tamp

[tamp]
verb (used with object)
1.
to force in or down by repeated, rather light, strokes: He tamped the tobacco in his pipe.
2.
(in blasting) to fill (a drilled hole) with earth or the like after the charge has been inserted.

Origin:
1810–20; perhaps alteration of tampion

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World English Dictionary
tamp1 (tæmp)
 
vb
1.  to force or pack down firmly by repeated blows
2.  to pack sand, earth, etc into (a drill hole) over an explosive
 
[C17: probably a back formation from tampin (obsolete variant of tampion), which was taken as being a present participle tamping]

tamp2 (tæmp)
 
vb (usually foll by down)
1.  (tr) to bounce (a ball)
2.  to pour with rain
 
[probably special use of tamp1]

Collins English Dictionary - Complete & Unabridged 10th Edition
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Etymonline
Word Origin & History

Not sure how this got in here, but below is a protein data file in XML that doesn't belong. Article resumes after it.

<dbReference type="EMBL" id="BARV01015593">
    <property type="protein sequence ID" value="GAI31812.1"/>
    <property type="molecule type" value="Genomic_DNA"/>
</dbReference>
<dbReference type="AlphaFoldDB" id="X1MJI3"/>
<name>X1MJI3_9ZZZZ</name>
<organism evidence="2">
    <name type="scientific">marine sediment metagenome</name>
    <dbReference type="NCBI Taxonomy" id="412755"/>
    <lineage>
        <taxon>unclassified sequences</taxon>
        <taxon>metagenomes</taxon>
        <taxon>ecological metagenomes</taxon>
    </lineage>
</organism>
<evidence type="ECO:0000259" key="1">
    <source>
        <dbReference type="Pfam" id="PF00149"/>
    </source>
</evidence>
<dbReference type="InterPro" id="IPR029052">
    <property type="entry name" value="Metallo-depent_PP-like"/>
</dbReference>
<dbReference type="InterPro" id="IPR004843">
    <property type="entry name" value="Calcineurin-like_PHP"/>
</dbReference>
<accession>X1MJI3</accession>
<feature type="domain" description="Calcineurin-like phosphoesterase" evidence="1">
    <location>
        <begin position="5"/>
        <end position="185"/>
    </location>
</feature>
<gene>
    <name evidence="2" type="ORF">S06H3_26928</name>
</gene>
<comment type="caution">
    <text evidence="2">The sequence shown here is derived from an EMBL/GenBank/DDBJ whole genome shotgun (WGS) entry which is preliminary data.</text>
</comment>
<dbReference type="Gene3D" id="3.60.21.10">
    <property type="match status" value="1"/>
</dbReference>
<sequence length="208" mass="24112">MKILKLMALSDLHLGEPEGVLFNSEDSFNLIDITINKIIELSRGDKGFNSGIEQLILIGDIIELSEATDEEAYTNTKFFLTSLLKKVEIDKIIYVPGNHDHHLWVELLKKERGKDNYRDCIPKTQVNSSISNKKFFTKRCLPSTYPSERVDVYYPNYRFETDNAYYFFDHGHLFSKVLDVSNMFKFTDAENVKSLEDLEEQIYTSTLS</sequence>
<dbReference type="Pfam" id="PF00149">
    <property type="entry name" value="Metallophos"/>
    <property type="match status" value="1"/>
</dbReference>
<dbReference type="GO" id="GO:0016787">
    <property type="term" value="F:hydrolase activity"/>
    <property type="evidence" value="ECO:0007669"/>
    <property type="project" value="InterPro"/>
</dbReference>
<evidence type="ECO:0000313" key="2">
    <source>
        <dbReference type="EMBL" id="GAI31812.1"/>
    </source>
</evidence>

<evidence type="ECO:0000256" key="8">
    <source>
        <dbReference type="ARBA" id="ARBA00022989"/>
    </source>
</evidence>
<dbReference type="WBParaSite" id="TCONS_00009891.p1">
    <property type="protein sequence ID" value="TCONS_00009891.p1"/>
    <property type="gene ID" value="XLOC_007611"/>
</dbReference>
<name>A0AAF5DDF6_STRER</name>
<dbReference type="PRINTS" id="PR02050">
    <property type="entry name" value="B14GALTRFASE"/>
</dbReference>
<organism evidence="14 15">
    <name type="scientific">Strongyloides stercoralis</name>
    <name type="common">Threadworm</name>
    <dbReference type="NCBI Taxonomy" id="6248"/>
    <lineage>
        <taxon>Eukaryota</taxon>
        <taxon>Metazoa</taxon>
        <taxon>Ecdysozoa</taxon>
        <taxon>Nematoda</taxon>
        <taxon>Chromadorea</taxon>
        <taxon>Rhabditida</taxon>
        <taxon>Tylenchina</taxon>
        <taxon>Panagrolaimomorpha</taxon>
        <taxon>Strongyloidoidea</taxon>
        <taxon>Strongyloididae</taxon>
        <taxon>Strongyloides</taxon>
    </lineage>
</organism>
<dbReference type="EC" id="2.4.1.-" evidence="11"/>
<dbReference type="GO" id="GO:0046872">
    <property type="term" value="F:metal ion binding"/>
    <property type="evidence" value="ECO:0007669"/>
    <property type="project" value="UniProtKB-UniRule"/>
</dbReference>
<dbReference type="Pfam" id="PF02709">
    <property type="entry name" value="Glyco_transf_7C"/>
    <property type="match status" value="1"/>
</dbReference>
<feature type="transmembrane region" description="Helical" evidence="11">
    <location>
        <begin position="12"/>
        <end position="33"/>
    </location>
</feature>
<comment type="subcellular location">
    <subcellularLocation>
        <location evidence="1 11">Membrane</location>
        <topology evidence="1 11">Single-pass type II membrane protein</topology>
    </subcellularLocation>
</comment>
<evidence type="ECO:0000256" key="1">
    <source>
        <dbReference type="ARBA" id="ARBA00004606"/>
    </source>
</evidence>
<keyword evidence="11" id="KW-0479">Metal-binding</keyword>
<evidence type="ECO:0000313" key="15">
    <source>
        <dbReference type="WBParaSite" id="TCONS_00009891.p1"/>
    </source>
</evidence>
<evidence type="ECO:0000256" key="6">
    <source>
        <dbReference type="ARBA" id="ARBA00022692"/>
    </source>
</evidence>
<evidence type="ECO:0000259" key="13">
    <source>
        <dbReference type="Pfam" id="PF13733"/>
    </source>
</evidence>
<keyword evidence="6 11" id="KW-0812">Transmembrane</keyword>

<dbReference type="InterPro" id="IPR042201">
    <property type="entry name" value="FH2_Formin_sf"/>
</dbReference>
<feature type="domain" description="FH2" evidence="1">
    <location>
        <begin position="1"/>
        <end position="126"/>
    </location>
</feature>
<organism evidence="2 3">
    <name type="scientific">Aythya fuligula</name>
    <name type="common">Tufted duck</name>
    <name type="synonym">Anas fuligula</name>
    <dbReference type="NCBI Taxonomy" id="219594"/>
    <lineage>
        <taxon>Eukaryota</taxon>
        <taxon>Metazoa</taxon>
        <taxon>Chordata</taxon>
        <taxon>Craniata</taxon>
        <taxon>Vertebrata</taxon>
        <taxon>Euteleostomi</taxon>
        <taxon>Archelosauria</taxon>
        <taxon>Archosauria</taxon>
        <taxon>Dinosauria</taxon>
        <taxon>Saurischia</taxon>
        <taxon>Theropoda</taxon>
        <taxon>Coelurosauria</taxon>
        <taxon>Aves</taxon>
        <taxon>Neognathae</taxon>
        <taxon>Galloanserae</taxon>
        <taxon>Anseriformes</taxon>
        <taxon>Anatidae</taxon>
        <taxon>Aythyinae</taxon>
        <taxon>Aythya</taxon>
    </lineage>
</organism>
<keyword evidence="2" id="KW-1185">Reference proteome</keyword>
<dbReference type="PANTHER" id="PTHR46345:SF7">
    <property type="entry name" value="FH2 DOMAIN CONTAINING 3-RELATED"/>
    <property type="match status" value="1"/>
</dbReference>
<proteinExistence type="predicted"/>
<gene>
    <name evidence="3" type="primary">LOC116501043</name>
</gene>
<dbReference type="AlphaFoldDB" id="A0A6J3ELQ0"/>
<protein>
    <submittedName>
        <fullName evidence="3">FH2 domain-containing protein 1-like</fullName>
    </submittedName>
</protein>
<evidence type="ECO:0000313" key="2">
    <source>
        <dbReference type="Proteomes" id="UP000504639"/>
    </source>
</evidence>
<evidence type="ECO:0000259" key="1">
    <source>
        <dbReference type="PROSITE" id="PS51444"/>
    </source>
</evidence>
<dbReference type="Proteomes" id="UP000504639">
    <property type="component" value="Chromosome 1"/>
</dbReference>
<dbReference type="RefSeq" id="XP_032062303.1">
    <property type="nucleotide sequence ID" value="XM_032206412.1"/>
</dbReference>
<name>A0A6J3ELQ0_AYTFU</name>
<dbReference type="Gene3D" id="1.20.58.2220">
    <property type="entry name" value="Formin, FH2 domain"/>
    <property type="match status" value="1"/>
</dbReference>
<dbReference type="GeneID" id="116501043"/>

tamp
1819, "to fill (a hole containing an explosive) with dirt or clay before blasting," a workmen's word, perhaps a back-formation from tampion, that word being mistaken as a prp. (*tamping).
Online Etymology Dictionary, © 2010 Douglas Harper
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Example sentences
Even the administration seemed anxious to tamp down expectations.
We collectively have to do something to tamp down the anger.
He manages to tamp down crowds dying to be electrified.
Then he began to tamp at the hole with a three-foot-seven-inch iron bar.
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